Tag Archives: Chicago parking meters
A handful of metered parking spots on North Sheridan in causing an uproar in Uptown.
So much so, the public “outrage” has inspired City Hall and Ald. James Cappleman (46th) to agree to remove the meters according to DNA Info.
The six metered spaces are in front of a low income high rise and were re-installed after about a year hiatus due to contstruction. But according to residents, since they cannot afford to pay the meters, they’ve been forced to park their vehicles in non-metered areas. Unfortunately, those spots allegedly reside in a gang controlled area.
A recent flier from Mayor Rahm Emanuel’s election campaign is attacking Ald. Bob Fioretti for his votes on the parking meter lease deal.
Back in 2008, Ald. Fioretti voted for the former Mayor Richard Daley’s infamous parking meter lease deal–an agreement that sold the city’s metered parking spaces for a fraction of their worth.
It was a vote he regretted and which inspired him to vote against a revision of the meter deal that Emanuel pushed in 2013. The revised deal did get Chicago Parking Meters, LLC to drop tens of millions of dollars in claims against the city. But in return, Emanuel allowed most metered spaces to extend enforcement hours until 10PM–a two hour increase, and meters in River North to be fed until midnight.
But now, according to the Chicago Reader, a mailer attacks Fioretti for both his original vote for the meter deal and now his vote against the revisions.
But just about 90 minutes directly west of Chicago is the quaint town of Sycamore–a town where downtown parkers can feed the meter for as little as one penny.
A penny gets you 12 minutes, a nickel gets you an hour or, if you really want to splurge, motorists can purchase two hours for a dime.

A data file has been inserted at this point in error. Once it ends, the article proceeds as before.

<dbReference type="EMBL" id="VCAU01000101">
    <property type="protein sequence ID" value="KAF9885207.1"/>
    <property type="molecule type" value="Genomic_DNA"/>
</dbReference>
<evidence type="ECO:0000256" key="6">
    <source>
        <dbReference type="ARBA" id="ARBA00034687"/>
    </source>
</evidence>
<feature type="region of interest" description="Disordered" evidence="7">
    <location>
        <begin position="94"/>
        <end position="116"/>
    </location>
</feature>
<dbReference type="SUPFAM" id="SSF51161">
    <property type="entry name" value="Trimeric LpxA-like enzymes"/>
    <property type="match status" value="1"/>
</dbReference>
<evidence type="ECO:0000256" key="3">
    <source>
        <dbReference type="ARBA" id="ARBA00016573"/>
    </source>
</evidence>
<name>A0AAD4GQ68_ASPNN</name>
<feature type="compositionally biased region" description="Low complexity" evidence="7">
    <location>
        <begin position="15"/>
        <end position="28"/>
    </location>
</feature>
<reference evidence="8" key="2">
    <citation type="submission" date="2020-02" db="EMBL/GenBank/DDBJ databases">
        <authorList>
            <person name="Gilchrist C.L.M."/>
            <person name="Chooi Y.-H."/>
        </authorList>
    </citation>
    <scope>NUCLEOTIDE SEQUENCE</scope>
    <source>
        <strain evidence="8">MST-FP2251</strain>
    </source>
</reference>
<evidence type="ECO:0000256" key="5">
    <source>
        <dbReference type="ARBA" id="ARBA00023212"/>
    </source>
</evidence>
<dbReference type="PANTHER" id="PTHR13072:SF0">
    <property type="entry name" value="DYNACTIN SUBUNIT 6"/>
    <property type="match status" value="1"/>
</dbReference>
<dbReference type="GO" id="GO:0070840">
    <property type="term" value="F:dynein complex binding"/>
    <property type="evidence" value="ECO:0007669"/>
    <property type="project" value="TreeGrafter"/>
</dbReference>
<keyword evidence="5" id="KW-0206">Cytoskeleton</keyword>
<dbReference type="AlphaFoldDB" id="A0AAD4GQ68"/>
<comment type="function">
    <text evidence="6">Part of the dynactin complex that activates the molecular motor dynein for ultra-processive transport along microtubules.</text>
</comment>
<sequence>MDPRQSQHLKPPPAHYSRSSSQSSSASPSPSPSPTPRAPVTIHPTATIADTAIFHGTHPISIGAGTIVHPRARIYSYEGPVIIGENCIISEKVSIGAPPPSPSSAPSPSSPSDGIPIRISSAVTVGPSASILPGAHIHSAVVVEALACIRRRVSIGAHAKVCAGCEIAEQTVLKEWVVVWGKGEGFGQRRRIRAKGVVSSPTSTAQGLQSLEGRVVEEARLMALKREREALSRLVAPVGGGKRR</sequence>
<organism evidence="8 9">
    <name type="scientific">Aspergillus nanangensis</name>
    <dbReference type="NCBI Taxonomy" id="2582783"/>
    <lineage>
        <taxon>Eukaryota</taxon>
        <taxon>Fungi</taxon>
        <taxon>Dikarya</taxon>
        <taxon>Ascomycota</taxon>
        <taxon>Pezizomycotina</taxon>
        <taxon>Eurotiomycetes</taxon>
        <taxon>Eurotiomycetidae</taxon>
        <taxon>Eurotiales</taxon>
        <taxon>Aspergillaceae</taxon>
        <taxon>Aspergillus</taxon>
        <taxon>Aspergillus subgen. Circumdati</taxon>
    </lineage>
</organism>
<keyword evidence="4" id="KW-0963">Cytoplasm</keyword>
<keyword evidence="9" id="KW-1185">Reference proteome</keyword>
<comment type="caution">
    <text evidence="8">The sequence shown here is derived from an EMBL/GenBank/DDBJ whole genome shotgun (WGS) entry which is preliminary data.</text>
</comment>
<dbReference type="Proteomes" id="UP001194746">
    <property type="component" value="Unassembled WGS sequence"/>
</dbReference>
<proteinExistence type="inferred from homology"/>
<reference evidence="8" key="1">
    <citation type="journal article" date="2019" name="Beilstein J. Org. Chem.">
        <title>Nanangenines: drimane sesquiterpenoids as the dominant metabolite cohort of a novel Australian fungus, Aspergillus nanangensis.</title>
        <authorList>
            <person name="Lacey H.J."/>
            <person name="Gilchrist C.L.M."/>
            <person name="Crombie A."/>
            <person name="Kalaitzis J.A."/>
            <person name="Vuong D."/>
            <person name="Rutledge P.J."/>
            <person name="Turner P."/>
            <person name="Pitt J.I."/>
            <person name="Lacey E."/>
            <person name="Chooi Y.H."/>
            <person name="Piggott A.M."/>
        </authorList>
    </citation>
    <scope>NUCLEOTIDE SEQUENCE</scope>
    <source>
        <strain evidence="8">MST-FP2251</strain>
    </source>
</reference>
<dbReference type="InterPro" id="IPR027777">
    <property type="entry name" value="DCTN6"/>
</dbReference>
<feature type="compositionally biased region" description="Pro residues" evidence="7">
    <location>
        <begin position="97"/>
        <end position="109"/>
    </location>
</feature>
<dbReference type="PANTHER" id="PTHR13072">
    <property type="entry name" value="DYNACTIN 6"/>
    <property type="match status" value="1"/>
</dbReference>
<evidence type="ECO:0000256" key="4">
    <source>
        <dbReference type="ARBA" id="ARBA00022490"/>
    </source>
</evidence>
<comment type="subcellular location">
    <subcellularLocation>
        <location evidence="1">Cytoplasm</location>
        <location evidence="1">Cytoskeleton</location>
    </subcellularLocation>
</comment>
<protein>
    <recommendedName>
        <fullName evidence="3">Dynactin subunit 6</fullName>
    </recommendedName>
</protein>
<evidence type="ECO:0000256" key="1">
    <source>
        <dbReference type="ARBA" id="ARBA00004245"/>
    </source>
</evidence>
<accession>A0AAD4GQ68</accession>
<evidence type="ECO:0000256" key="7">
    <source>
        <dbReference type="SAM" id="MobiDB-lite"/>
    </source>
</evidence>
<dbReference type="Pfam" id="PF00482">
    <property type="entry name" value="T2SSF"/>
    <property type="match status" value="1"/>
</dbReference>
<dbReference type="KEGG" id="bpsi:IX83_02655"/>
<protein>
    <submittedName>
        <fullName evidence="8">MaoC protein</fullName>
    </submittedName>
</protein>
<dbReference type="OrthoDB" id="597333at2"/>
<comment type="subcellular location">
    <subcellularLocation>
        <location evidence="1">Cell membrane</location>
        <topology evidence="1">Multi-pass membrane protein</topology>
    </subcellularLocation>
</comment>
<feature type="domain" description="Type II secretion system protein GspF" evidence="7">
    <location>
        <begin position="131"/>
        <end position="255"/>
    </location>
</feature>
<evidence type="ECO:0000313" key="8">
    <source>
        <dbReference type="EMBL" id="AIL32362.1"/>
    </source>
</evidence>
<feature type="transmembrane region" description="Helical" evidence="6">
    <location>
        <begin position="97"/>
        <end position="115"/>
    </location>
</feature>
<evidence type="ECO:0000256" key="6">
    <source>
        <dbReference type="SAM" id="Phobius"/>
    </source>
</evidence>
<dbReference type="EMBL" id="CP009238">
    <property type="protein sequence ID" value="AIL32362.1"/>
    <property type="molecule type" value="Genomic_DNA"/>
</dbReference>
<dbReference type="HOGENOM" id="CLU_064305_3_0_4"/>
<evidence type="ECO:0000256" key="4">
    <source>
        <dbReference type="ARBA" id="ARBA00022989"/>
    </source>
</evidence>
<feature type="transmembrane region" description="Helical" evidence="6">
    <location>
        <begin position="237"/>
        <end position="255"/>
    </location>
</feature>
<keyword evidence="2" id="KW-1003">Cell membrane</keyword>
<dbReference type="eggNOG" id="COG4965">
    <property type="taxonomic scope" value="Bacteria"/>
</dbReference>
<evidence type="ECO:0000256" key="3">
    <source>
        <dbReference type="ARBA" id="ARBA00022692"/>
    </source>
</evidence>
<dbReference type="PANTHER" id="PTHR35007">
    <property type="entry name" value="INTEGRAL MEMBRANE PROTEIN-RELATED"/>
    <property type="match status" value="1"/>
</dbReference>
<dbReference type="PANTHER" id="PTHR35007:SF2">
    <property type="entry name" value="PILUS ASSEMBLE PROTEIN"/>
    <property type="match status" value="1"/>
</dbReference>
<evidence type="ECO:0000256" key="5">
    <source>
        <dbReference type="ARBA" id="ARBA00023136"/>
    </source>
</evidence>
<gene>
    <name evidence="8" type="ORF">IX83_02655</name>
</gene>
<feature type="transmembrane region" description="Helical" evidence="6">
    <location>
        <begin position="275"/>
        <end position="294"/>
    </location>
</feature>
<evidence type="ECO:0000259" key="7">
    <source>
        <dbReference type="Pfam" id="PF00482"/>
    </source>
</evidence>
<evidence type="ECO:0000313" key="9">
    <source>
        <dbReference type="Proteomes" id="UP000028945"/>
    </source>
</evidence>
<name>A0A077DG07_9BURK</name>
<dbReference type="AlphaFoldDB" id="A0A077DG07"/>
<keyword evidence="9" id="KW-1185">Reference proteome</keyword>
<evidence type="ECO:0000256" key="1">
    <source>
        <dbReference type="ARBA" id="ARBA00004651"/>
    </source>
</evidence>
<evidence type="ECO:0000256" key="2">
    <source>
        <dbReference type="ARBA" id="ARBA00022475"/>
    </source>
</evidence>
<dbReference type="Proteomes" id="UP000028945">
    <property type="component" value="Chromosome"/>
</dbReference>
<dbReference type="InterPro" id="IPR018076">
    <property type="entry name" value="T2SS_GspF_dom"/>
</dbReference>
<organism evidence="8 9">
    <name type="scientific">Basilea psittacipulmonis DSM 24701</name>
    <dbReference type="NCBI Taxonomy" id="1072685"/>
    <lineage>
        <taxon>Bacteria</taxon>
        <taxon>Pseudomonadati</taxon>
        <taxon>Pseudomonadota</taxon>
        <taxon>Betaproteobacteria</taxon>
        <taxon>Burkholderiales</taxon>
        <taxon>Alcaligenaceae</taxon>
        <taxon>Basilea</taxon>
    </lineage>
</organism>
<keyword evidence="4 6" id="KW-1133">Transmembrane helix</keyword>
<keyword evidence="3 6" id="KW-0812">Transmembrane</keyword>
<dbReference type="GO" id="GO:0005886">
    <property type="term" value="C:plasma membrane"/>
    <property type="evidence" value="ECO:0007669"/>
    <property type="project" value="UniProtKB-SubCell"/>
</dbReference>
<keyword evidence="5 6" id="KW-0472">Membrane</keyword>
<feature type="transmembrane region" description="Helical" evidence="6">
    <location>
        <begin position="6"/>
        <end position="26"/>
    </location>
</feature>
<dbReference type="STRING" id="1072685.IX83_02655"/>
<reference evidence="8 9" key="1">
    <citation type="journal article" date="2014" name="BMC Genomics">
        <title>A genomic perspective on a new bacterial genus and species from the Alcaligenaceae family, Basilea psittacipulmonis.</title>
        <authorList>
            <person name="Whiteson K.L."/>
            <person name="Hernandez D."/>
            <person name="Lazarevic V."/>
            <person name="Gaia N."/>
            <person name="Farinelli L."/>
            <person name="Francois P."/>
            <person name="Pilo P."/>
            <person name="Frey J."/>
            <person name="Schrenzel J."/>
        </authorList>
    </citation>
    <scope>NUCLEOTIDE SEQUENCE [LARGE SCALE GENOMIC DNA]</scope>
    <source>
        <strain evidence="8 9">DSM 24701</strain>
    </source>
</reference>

The Associated Press spotlights the small town where city leaders say they use the penny parking as a marketing tool to draw shoppers to a thriving downtown.
The first thing Pablo Picker does after parking his pickup truck is to feed the meter.
Picker is a Boston based musician who’s taking his music to the streets–literally–playing music from the back of his truck sitting at parking meters in all 50 states.
This day he sits barefoot in the back of a pickup truck parked on Milwaukee Avenue in Chicago’s Wicker Park neighborhood, playing guitar and singing to a constantly changing audience of hipsters, commuters, parents and children walking by.
Picker had been playing in public for years, mainly in Boston’s Harvard Square where he saw many street musicians getting hassled by police for not having a permit. While Picker was smart enough to get his own busker license, he’s always been uncomfortable with the idea that musicians couldn’t just entertain people in public without the formality of a license.
So after recording a new album, he got the urge to get back on the street to share his music, and decided do a tour playing in public in all 50 states. But he was concerned about the possibility of getting on the wrong side of local law enforcement.
So he came up with a brilliant solution–parking meters.
It took over a year, but 44th Ward Alderman Tom Tunney finally was able to restore paid metered parking to Lakeview on Sundays.